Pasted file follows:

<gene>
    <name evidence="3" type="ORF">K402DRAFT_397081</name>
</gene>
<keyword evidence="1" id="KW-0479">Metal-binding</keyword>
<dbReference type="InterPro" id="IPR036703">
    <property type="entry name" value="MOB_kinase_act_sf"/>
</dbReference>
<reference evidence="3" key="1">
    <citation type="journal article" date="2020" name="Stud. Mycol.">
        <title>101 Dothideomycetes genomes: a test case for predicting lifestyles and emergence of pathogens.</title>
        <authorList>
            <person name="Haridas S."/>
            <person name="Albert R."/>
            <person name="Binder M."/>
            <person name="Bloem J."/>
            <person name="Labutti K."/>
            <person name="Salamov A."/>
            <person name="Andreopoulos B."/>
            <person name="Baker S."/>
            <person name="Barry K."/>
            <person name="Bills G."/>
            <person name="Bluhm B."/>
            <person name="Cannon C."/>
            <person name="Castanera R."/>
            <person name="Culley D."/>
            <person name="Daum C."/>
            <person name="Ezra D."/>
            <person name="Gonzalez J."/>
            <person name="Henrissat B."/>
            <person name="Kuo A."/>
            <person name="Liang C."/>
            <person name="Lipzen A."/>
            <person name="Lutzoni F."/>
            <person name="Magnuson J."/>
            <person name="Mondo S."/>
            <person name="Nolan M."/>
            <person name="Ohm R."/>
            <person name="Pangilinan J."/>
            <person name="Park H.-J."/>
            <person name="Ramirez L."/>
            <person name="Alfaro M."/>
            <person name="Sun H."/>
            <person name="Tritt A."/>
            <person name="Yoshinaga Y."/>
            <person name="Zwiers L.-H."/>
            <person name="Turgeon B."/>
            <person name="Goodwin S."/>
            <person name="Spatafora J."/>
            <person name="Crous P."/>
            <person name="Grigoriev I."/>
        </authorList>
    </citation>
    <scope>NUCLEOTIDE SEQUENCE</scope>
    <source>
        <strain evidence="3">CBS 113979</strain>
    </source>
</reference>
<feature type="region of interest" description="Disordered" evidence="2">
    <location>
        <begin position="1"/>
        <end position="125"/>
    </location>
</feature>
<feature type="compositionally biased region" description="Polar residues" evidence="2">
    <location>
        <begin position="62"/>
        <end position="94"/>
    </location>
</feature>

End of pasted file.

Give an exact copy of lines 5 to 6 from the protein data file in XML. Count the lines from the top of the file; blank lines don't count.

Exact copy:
<dbReference type="InterPro" id="IPR036703">
    <property type="entry name" value="MOB_kinase_act_sf"/>